Most Plugins Will result in a Single Severity Level
Tenable's research team usually write plugins that perform a single test and then log the results with a specific severity level. On rare occasions, Tenable will produce a plugin that may report multiple severity levels depending on what sort of logic was encountered by the plugin, if credentials were needed to perform the scan and so on. Of the current plugins analyzed for this blog entry, there were 29 different Nessus plugins which can report multiple severity levels for the same scan depending on the results.
Not All Plugins test for Critical Issues, but Most Do
Tenable keeps Nessus up to date with the latest techniques to identify a wide variety of information used to audit your network. Some of the plugins check for very critical items while others simply detect
applications or certain devices.
All Nessus plugins have a severity rating of low, medium or high. Historically, Tenable has scored severity ratings as Informational, Medium or Hole, but for this blog post, we will refer to them as low, medium and high. Tenable uses the CVSSv2 scoring system to score plugins and then use that score to select severity levels. For patch audits, Tenable makes use of severity scores in vendor patch information. If patch severity information is not provided, (such as in the Solaris patch feed) Tenable scores the patch as a High severity.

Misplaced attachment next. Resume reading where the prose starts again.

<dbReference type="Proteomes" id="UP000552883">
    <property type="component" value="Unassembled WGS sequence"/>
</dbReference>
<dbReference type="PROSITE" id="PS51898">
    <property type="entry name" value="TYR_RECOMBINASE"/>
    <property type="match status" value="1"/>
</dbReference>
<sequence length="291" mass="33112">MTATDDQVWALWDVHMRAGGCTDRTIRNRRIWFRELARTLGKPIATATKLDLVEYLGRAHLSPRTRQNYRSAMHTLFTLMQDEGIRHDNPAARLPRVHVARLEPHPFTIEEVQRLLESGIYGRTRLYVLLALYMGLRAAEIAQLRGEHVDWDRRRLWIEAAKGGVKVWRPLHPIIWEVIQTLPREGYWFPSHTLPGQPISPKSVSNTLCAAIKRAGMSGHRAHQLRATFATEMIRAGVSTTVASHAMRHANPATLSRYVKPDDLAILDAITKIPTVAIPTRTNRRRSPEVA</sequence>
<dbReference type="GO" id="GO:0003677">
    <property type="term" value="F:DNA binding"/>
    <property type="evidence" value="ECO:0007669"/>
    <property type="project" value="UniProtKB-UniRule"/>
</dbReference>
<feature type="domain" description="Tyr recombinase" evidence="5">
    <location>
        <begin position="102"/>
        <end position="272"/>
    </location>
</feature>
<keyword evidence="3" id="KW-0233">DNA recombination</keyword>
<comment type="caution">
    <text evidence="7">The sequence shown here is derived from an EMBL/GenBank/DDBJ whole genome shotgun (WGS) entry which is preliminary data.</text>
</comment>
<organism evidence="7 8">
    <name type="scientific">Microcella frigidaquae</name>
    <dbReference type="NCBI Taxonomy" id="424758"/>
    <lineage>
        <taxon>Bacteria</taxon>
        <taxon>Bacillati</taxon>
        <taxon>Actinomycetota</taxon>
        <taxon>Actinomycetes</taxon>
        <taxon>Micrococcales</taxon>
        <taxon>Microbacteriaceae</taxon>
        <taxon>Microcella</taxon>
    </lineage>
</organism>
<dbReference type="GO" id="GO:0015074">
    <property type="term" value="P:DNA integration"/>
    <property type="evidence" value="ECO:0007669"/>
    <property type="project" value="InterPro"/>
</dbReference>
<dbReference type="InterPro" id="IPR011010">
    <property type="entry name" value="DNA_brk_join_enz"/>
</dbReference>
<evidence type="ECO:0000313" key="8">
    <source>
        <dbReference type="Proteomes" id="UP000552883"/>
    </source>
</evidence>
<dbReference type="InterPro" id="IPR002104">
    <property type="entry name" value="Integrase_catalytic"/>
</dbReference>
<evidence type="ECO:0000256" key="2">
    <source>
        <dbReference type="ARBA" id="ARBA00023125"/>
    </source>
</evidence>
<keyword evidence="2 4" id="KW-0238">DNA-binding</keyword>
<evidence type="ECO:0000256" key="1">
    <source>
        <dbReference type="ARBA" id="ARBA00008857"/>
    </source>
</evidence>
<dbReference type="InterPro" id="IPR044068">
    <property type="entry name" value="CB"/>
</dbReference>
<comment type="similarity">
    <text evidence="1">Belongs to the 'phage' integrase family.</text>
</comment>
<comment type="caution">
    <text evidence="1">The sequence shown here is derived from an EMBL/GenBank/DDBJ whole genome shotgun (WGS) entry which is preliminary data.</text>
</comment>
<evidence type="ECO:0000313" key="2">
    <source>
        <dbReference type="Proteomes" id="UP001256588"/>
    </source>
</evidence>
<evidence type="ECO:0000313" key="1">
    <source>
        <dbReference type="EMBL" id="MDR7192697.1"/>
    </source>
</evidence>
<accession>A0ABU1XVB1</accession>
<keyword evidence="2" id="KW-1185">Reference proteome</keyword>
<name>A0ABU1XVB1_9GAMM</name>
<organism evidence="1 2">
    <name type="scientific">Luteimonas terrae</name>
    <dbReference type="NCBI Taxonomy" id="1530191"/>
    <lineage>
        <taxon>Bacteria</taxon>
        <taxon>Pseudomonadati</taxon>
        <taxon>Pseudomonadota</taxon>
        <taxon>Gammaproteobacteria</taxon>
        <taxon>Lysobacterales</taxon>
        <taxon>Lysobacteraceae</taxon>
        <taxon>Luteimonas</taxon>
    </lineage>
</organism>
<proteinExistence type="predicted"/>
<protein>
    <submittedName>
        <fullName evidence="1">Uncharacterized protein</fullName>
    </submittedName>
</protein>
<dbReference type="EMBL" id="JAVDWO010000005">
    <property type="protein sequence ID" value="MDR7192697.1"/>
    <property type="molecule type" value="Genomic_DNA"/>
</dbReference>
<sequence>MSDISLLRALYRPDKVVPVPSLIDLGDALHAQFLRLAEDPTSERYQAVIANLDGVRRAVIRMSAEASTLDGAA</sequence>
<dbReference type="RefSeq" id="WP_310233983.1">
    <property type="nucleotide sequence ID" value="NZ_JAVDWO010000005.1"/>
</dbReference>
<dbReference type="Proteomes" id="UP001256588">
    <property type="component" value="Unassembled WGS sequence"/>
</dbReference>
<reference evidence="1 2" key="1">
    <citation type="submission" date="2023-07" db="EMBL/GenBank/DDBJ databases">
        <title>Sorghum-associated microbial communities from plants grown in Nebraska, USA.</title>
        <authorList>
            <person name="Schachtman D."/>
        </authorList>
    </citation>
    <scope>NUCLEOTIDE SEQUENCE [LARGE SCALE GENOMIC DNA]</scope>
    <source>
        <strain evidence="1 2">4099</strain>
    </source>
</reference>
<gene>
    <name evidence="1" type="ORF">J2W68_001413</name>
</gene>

Of the current 15,385 plugins, here is the following break down of plugins that can score by severity level:
Perhaps more interestingly is to also analyze this breakdown by Nessus plugin family:
Family Low Med. High
AIX Local Security Checks 0 0 116
Backdoors 1 5 65
Brute Force Attacks 0 0 25
CentOS Local Security Checks 0 0 353
CGI Abuses 192 510 784
CGI Abuses: XSS 121 130 22
CISCO 2 14 63
Databases 12 27 44
Debian Local Security Checks 0 0 1363
Default UNIX Accounts 0 0 47
Denial of Service 22 90 189
Fedora Local Security Checks 0 0 829
Finger Abuses 2 5 4
Firewalls 14 10 13
FreeBSD Local Security Checks 1 5 991
FTP 22 27 84
Gain a shell remotely 8 22 109
Gain root remotely 2 17 267
General 67 17 42
Gentoo Local Security Checks 61 576 370
HP-UX Local Security Checks 0 0 1009
MacOS X Local Security Checks 4 14 56
Mandrake Local Security Checks 0 0 1109
Misc. 63 39 83
Netware 0 5 3
NIS 2 0 2
Peer-To-Peer File Sharing 26 6 4
Port scanners 6 0 0
Red Hat Local Security Checks 0 2 863
Remote file Access 4 20 51
RPC 27 4 16
Service Detection 157 3 5
Settings 16 0 0
Slackware Local Security Checks 0 0 235
SMTP Problems 10 3 57
SNMP 2 7 3
Solaris Local Security Checks 0 0 2106
SuSE Local Security Checks 0 99 174
Ubuntu Local Security Checks 0 0 321
Useless Services 13 8 0
Web Servers 33 36 46
Windows 89 84 355
Windows: Microsoft Bulletins 19 76 218
Windows: User Management 16 9 0